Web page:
IBOR Transition to Risk Free Rates


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This document is provided by Mizuho Bank, Ltd., Singapore Branch (Bank) to Bank customers concerning the discontinuation of the London Interbank Offered Rate (LIBOR) and to generally outline key aspects of interbank offer rate (IBOR) reform. The information herein is provided solely for information only based on publicly available information believed by us to be reliable at the time of publication. The information provided is not complete or exhaustive and does not constitute legal, regulatory, tax or accounting advice. The Bank is not providing any advice or recommendation. If you wish to receive advice you should obtain your own independent professional advice on the potential impact to you from a financial, legal, accounting and tax perspective following from IBOR reform, including LIBOR discontinuation.


The London Interbank Offered Rate (LIBOR) is the most widely used benchmark for short-term interest rates and is used as the reference rate for derivatives, bonds, business loans and other financial products. The setting of LIBOR is made daily by submissions of indications of the average rates at which LIBOR panel banks can borrow from other banks on an unsecured basis in five (5) currencies (USD, GBP, EUR, JPY and CHF).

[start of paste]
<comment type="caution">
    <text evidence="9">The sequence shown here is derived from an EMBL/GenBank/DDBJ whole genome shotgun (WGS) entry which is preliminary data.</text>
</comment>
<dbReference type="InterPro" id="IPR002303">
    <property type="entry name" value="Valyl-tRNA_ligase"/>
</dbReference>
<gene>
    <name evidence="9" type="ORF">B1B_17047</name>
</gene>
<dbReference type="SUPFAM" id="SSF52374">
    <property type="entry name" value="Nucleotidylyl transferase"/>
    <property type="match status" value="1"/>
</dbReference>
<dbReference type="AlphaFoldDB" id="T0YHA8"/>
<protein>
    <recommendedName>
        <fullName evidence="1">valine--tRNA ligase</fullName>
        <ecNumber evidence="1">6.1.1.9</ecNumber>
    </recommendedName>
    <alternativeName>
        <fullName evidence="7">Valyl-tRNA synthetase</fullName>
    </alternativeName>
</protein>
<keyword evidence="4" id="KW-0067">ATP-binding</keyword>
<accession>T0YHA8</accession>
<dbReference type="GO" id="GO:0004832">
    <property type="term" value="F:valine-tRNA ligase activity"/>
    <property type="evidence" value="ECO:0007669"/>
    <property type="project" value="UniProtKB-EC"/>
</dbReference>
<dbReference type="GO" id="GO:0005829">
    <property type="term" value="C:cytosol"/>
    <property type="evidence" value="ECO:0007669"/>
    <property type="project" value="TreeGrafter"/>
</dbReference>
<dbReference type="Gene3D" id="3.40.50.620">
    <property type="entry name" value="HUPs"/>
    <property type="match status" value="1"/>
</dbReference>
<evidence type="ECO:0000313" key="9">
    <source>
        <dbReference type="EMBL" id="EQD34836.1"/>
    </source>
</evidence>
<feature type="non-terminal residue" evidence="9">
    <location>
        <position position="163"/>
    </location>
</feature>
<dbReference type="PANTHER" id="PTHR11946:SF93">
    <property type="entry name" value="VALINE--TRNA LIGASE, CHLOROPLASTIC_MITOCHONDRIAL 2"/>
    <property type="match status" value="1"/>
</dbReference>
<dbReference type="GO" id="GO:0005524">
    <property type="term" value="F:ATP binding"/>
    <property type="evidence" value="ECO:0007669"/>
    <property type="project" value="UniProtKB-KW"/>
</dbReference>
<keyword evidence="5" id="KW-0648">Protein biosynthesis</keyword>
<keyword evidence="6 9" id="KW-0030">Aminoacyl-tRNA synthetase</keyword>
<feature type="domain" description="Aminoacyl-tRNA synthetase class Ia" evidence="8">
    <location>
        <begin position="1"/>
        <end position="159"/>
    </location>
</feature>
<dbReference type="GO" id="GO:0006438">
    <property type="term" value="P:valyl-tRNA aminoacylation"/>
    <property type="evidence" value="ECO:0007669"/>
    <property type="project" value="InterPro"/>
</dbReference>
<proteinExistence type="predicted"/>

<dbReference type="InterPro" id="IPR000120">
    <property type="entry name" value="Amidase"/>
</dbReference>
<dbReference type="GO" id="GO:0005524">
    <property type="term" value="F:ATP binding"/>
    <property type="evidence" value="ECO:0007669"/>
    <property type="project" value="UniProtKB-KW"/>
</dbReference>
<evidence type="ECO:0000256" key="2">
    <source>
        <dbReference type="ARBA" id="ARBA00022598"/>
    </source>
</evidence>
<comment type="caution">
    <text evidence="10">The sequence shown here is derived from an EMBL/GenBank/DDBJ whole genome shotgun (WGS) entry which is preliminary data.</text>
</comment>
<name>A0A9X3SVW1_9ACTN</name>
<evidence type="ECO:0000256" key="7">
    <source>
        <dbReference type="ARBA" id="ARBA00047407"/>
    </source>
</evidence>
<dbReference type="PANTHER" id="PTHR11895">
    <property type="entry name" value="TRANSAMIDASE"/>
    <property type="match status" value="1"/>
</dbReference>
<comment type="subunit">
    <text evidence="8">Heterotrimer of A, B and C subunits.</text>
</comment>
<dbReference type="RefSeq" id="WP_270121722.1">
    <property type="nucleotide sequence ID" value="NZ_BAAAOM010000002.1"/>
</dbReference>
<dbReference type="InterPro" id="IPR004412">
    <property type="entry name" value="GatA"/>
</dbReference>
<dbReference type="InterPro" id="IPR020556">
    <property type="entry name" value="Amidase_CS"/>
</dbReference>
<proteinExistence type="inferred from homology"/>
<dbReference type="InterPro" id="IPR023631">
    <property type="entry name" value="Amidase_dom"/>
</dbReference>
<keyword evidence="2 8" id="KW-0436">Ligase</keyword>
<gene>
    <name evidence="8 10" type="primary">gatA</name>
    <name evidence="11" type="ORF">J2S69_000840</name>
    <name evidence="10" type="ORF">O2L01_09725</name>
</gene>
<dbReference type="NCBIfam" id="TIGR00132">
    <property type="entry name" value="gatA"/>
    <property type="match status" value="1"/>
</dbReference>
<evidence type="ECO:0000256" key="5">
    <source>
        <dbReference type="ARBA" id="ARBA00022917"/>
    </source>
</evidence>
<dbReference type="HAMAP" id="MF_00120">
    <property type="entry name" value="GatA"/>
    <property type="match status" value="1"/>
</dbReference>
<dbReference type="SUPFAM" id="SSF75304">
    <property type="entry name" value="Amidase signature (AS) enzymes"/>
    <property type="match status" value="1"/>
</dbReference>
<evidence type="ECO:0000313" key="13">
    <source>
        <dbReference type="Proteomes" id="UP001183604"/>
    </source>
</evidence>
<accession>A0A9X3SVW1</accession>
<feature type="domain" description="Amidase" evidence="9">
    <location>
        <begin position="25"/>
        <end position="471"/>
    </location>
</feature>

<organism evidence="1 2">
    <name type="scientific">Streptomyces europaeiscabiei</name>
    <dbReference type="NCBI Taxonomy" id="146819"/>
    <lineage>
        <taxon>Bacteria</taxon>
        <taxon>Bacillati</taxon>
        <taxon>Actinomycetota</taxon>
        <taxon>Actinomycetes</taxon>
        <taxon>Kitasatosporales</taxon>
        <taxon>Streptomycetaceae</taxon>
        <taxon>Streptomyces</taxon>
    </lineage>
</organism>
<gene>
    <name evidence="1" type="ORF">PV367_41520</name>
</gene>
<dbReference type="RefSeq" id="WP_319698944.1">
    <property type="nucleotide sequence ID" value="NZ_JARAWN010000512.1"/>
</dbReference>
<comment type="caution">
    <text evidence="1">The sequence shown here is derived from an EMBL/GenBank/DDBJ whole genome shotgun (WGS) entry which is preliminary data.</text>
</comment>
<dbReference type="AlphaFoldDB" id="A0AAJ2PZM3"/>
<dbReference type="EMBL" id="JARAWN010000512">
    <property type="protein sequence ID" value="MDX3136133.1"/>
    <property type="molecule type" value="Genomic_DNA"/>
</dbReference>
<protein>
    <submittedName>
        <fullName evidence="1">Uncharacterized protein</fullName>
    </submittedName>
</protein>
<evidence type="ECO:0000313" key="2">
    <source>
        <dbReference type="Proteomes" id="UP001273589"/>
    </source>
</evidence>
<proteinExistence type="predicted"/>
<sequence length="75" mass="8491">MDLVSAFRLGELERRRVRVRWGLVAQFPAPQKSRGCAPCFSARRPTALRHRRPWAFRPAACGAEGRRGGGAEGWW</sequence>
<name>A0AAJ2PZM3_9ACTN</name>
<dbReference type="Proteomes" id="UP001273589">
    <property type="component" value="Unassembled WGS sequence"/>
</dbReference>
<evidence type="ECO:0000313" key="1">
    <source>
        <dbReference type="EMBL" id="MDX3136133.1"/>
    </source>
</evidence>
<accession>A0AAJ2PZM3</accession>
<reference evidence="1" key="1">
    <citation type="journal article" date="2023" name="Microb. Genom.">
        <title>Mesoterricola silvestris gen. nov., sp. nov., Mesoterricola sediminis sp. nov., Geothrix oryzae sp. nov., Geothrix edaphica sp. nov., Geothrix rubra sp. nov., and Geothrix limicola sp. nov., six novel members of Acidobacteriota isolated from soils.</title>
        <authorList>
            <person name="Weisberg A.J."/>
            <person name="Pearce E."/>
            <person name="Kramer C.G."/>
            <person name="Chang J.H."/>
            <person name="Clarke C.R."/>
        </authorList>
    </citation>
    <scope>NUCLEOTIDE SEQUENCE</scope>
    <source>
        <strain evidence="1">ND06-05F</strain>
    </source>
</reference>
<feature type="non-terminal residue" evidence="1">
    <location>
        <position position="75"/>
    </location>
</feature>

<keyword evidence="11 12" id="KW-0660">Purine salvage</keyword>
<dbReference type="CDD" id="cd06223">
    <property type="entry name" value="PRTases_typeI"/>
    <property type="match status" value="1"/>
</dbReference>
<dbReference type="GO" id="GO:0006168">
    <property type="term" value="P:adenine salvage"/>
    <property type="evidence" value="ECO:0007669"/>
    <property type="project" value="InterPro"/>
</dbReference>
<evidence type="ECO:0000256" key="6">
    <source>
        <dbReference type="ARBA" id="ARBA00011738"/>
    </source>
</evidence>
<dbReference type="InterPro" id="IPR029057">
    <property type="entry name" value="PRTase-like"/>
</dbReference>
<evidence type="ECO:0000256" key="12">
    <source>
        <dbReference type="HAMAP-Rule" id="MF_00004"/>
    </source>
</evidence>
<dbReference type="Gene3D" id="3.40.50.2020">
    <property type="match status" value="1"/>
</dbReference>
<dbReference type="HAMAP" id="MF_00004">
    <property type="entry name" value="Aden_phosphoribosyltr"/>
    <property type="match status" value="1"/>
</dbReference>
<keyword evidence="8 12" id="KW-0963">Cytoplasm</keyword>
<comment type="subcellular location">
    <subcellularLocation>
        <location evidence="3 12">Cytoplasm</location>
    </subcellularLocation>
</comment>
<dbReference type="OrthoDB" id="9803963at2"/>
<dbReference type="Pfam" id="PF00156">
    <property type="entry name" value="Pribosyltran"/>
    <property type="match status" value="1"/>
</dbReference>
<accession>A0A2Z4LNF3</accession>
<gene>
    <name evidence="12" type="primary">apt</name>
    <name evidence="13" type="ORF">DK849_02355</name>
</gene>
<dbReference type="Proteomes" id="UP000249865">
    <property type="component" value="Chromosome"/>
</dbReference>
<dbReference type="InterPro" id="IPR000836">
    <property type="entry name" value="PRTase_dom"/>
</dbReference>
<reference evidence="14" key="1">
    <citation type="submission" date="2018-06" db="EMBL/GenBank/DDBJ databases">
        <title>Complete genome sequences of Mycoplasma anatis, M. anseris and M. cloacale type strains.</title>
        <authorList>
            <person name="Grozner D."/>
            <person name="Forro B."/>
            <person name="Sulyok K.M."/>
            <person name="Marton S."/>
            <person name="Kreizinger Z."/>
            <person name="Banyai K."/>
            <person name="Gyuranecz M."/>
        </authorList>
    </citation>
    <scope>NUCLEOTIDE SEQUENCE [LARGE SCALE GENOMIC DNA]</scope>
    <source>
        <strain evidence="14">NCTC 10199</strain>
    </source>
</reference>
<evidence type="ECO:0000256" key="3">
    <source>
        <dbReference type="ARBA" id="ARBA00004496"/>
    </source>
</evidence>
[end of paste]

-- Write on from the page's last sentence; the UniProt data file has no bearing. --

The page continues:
Certain currencies also use specific benchmarks such as the Tokyo Interbank Offered Rate (TIBOR) for JPY and the Singapore Interbank Offered Rate (SIBOR) and Swap Offer Rate (SOR) for the Singapore dollar.

Financial regulatory authorities have expressed their concern that the interbank lending market, which IBORs are intended to reflect, is no longer sufficiently active or liquid. In March 2021, the UK Financial Conduct Authority (FCA) announced that non-USD LIBOR (in all LIBOR settings) and USD LIBOR (in 1-week and 2-month LIBOR settings) will cease to be published immediately after 31 December 2021; and the publication of overnight and 12-month USD LIBOR settings will cease immediately after 30 June 2023.

As a result, the FCA and other regulators are requiring banks to plan for the cessation of LIBOR and are encouraging market participants to transition from IBORs to the use of near risk-free rates (RFRs) that are based on more active and liquid overnight lending markets.

What are the replacement benchmarks?

RFR working groups in several jurisdictions have identified replacement benchmarks and have been developing strategies for transition. Below is a non-exhaustive table of examples of benchmarks being replaced or where changes have/will be made to their methodology.

Currency Current Rate Alternate Rate Secured or unsecured Expected Approach
(Swiss Average Rate Overnight)
Secured overnight funds Transition to SARON.
(Euro Short–Term Rate)